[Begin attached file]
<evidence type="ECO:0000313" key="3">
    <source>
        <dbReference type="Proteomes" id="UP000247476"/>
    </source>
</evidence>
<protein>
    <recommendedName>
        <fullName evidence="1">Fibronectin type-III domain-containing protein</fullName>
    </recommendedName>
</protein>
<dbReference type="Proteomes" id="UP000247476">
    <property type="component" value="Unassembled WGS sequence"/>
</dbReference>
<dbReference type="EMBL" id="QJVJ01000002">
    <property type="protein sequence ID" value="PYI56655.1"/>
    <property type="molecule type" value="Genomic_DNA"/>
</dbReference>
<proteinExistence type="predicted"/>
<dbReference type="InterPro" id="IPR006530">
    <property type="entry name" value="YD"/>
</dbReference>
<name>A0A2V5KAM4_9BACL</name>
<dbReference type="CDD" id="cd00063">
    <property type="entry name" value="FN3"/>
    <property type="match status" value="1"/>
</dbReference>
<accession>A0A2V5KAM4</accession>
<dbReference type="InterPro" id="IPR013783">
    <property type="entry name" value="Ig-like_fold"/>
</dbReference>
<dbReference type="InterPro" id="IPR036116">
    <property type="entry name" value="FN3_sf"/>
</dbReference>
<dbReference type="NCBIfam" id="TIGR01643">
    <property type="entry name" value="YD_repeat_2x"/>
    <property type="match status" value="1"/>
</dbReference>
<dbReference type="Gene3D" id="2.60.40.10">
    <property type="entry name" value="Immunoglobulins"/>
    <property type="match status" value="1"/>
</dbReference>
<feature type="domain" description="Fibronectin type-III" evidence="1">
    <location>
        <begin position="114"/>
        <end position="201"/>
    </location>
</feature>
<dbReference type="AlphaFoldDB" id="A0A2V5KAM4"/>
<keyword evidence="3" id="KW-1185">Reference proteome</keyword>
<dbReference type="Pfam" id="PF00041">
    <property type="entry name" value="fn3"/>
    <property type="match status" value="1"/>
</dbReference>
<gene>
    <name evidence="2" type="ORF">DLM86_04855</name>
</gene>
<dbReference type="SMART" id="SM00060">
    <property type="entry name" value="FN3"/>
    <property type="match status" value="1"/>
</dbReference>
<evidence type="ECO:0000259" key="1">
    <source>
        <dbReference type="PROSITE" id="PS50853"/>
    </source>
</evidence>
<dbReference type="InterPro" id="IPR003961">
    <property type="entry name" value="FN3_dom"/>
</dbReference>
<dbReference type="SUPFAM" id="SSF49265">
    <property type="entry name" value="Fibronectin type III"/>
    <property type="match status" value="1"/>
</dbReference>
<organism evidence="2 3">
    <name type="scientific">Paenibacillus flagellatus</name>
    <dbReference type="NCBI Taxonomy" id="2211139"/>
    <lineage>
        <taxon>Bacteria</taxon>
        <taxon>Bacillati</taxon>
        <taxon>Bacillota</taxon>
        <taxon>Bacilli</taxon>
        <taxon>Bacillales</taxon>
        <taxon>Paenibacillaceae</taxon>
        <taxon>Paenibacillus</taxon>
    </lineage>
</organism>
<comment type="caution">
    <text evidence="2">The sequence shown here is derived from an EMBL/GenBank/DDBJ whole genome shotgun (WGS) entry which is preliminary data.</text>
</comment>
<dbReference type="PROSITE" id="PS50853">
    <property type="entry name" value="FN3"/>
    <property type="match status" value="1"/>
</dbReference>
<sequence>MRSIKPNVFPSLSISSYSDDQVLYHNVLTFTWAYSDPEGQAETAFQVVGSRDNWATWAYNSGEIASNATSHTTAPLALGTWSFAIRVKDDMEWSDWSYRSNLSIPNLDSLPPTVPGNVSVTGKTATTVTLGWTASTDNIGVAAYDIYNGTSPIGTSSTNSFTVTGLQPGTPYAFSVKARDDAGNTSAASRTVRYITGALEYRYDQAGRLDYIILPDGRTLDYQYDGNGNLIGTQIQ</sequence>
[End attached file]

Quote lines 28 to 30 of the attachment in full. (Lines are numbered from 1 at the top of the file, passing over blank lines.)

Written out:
<dbReference type="InterPro" id="IPR013783">
    <property type="entry name" value="Ig-like_fold"/>
</dbReference>